And Heaventree, my glorious Heaventree, the ground of my abundance. And poetry. And music. And beauty. And books. And friends, far-flung for now but no less mine. And my health, which at the moment includes mental health of the shiny, happy kind. And my husband, who will drive up from the city today bearing food and my big camera and his beautiful eagerness to cook for me. And my wisdom, which allows me to know that the wheel shifts and turns, it can do nothing else, and this abundance will shift too. Who knows what the fall and winter will bring, I sure don’t, but I am swimming in great abundance for now so if you need an ear, or space, or an arm, count on me.

* * *

As long as I’m thinking about my daughters, here is a wistful poem about the experience of being a mother.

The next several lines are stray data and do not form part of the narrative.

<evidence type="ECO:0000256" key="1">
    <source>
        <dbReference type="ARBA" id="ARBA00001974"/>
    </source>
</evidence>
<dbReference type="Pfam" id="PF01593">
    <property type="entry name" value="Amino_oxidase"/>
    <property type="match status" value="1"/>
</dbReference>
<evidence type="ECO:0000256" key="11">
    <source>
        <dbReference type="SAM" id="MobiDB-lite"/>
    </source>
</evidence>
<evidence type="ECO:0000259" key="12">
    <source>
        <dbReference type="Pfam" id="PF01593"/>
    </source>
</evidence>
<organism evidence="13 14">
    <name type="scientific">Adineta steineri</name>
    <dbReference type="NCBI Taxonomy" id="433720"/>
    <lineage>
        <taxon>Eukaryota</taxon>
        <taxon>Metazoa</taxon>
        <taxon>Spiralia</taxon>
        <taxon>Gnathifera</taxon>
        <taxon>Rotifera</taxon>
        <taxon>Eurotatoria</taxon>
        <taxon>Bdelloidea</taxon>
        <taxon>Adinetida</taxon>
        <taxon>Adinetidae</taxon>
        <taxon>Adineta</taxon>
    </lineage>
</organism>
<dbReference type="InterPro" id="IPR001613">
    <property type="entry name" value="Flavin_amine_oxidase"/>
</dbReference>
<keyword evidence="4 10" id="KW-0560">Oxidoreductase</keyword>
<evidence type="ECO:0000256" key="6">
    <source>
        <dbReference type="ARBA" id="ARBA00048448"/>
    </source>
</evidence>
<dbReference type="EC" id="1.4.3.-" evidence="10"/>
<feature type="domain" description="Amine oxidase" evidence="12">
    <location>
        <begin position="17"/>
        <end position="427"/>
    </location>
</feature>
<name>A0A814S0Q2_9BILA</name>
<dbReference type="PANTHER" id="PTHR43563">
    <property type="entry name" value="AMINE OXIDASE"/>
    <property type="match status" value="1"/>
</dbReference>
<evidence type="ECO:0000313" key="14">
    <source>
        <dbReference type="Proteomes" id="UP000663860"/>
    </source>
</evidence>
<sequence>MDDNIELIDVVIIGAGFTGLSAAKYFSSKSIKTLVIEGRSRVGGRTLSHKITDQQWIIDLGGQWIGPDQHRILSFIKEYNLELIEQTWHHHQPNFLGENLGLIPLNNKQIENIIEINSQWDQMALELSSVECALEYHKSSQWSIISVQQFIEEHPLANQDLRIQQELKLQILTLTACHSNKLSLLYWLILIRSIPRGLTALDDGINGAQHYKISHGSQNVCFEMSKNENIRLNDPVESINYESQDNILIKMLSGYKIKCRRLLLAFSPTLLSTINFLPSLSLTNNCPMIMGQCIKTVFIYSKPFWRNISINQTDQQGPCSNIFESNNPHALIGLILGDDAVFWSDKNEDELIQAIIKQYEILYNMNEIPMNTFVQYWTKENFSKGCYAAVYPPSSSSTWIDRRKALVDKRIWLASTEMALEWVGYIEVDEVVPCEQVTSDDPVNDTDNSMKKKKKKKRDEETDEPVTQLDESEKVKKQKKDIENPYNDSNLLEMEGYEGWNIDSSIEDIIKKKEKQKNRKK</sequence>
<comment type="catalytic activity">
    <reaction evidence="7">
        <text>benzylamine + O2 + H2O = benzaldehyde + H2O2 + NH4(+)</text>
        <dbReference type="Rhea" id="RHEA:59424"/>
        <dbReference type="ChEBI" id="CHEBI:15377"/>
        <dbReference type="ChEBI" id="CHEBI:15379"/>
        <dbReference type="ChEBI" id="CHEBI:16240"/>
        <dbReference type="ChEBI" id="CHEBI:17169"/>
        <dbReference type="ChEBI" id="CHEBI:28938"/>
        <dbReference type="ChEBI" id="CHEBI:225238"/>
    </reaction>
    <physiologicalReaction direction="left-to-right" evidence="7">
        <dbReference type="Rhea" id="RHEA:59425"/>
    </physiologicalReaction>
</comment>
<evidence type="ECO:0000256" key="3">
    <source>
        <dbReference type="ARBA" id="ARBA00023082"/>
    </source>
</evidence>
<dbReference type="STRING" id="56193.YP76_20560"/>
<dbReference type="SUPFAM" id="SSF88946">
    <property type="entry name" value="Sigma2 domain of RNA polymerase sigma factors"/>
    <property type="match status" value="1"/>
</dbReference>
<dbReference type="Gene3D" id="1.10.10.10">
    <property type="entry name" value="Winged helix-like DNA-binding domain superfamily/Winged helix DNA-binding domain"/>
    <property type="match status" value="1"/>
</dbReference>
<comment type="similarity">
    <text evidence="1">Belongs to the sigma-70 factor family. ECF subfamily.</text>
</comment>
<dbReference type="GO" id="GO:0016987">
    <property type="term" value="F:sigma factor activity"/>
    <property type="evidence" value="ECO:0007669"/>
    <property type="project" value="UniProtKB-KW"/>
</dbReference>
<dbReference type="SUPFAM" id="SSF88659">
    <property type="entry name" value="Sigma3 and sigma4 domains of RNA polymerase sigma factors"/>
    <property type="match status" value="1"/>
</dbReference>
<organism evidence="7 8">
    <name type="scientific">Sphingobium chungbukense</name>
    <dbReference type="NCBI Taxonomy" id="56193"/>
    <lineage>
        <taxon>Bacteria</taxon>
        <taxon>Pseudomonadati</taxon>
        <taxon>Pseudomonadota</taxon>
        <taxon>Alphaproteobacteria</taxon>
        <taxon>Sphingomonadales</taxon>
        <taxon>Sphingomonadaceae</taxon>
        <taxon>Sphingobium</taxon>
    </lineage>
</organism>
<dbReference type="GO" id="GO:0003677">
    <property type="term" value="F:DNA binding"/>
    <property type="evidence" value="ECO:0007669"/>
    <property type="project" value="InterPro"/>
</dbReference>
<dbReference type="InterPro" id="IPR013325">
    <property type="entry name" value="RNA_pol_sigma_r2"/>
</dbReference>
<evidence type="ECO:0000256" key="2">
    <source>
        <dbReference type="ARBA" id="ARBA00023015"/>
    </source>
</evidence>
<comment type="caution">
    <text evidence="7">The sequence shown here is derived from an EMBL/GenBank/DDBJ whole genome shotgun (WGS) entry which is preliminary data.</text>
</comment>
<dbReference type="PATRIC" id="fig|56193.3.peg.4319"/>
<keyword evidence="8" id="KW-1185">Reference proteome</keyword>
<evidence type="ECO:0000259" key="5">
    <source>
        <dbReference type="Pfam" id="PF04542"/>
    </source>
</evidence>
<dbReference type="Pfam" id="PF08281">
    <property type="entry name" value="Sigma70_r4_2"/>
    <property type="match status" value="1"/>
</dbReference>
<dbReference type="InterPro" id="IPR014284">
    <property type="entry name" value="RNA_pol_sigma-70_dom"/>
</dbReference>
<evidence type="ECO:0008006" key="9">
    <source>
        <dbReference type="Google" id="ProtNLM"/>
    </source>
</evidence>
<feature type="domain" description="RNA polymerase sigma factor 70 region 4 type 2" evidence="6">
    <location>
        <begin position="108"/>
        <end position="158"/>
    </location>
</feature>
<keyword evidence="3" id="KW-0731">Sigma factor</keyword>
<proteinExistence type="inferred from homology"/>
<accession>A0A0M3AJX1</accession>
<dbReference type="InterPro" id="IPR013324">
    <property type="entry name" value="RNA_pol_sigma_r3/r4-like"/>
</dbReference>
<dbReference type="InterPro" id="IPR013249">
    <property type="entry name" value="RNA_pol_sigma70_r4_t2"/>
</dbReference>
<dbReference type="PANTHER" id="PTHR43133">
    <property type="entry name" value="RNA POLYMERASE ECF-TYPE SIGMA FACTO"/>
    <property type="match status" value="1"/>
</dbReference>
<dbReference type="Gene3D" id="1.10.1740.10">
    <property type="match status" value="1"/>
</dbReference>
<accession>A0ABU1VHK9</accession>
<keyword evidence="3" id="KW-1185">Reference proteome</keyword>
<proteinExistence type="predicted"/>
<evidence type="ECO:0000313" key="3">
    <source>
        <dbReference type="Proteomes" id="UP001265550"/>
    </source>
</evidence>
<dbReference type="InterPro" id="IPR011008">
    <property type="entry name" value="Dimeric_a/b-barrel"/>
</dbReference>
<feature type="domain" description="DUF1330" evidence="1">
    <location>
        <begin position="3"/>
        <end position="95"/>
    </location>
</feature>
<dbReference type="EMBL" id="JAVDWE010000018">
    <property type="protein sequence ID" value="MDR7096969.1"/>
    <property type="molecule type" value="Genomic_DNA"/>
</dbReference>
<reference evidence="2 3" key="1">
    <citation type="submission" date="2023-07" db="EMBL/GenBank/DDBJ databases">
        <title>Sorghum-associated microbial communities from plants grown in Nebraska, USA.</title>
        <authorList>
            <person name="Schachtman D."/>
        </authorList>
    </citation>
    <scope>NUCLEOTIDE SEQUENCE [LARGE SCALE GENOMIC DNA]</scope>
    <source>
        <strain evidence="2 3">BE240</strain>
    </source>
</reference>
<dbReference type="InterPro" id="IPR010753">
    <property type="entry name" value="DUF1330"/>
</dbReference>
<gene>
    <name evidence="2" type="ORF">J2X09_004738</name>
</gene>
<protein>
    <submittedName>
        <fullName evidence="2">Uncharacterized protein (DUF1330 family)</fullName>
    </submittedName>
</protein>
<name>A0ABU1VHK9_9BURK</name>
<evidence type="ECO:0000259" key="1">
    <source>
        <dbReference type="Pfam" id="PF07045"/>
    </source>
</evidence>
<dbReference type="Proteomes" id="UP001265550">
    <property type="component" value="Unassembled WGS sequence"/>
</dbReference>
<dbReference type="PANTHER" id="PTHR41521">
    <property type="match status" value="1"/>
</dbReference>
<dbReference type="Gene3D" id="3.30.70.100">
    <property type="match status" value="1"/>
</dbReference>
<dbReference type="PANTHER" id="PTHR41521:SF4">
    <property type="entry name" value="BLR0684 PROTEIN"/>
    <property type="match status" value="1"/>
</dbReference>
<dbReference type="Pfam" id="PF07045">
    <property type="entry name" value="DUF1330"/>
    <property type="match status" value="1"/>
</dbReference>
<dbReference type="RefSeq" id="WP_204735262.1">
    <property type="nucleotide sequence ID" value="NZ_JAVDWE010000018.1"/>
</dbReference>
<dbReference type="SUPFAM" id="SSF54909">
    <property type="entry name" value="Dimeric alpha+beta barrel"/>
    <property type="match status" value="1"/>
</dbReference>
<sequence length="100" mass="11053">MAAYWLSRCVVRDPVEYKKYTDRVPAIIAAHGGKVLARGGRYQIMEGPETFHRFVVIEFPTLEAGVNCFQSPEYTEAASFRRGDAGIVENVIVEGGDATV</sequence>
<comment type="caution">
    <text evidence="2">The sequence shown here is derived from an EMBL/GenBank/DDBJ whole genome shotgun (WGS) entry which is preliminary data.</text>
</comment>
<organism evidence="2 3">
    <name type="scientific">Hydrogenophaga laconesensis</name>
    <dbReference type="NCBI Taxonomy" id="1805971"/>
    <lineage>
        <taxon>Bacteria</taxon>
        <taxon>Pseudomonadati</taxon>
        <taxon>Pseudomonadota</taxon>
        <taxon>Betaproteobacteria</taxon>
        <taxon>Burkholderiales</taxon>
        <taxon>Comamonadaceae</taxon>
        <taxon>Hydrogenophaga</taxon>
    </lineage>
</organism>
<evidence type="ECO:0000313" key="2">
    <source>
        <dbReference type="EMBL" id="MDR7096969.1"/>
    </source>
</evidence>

The Mothers
Jill Bialosky

We loved them.
We got up early
to toast their bagels.
Wrapped them in foil.
We filled their water bottles
and canteens. We washed
and bleached their uniforms,
the mud and dirt
and blood washed clean
of brutality. We marveled
at their bodies,
thighs thick as the trunk
of a spindle pine,
shoulders broad and able,
the way their arms filled out.
The milk they drank.
At the plate we could make out
their particular stance, though each
wore the same uniform as if they were
cadets training for war.
If by chance one looked up at us
and gave us a rise with his chin,
or lifted a hand, we beamed.
We had grown used to their grunts,
mumbles, and refusal to form a full sentence.
We made their beds and rifled through their pockets